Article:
The recent rapture prediction headed by Harold Camping stir the web as well as many Christian believers recently. From being phenomenal, it turned into being a cause for shame. How could anybody claim the truth about when the Second Coming would take place? Isn’t it in Scriptures too that says, “No one knows about that day or hour, not even the angels in heaven, nor the Son, but only the Father.” (Mt. 24:36) But given that we hold the truth that it will happen today, what will we do? St. Dominic Savio has a very interesting answer to this question, he said: “Well, if I am playing basketball, football, or praying, or eating at that very moment, I will keep on doing what I was doing.” And why is that? Because for Dominic Savio, he is very confident and prepared for what is to come and so frees himself from such worries. He sees the truth in Christ; he has faith in Christ; and he knows that Christ is his savior.
Jesus is the LIFE. The Season of Easter reminds us that the cross is not the end though it is part of our lives. It is not the end because the tomb was found empty. Our crosses, therefore, are marks of a new perspective and new life. It is not the end but a beginning that could bring us new life. As is it said, “Always believe in happy endings.” If it is not happy, then it is not yet ending!
I read in the news recently about a certain Mr. Ferrin who bought a house. As he cleans up the attic, he discovered bundles of money which when counted totaled to $45,000+. What struck me though was the fact that instead of keeping the money, he decided to give the money back to the owner of the house who happens to have died years ago. In his very Christian mind, he believes that the old man saved that money each day of his life for the future of his children and not for him.
This is what he has to say, "I'm not perfect, and I wish I could say there was never any doubt in my mind. We knew we had to give it back, but it doesn't mean I didn't think about our car in need of repairs, how we would love to adopt a child and aren't able to do that right now, or fix up our outdated house that we just bought," Ferrin said. "But the money wasn't ours to keep and I don't believe you get a chance very often to do something radically honest, to do something ridiculously awesome for someone else and that is a lesson I hope to teach to my children."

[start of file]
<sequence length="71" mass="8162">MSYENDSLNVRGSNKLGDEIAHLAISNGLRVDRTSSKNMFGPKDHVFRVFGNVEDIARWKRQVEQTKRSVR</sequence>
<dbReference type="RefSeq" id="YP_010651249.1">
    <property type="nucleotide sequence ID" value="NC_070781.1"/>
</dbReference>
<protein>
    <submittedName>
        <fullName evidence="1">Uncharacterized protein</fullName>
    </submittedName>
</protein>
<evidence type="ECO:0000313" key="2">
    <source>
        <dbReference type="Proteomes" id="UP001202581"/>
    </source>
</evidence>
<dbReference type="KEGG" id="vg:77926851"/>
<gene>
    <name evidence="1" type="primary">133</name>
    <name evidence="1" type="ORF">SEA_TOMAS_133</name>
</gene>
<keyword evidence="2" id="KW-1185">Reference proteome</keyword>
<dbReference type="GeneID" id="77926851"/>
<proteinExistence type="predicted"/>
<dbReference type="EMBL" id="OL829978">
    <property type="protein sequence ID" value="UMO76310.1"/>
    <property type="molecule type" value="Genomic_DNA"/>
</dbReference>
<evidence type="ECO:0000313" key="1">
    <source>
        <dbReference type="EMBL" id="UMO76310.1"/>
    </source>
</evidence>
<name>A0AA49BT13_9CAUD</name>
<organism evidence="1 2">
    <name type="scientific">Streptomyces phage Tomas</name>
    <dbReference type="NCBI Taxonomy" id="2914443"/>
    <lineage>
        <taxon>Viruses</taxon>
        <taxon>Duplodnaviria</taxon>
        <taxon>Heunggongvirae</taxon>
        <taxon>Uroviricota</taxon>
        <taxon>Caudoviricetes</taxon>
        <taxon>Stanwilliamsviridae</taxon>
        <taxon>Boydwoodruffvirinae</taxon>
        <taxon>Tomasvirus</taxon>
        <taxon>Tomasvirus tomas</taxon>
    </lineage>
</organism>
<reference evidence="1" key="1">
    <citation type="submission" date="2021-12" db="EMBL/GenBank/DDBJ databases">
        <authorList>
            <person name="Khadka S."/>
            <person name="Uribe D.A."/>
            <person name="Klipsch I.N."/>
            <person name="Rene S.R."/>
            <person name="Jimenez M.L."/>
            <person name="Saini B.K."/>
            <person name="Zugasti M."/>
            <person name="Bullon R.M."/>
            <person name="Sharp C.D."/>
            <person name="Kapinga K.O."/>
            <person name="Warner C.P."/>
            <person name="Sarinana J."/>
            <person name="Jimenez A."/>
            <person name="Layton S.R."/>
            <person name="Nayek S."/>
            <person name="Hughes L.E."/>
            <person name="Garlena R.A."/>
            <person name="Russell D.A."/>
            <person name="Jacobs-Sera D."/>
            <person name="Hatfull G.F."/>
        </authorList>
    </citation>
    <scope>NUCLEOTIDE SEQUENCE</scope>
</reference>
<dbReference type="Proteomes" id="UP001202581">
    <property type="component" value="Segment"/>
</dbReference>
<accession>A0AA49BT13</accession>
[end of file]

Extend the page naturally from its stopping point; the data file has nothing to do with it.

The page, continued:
This man’s attitude highlighted a very important fact of Christian life. Jesus indeed is our life. We see God in Jesus and for as long as He is around, there is nothing to fear. But, at times, we do not see Jesus in our fellow men just like this man by returning the money which is not his to keep. For him money could sustain life, but what is life being sustained by money that’s not his? What is life without being honest and kind to people around us whom Christ came to dignify?
In times of worries, let us remember Jesus who is our way, our truth and our life. In those times, let us be filled with Christ’s assurance that all will be well. Together with such assurance we pray, “Lord, let your mercy be on us, as we place our trust in you!”
More by this Author
The last Sunday of Ordinary Time invites Catholics to reflect on the Kingship of Jesus Christ. As He is King and Lord, what do we have to do as we follow Him?
Zacchaeus, with yearning to see Jesus, climbed up the sycamore tree to have at least a glimpse of Him. Such encounter changed him as an established person and much more, as a child of God.
The 1st Sunday of Advent calls us to anticipate the coming of Christ with earnest devotion. How should we understand Advent?
No comments yet.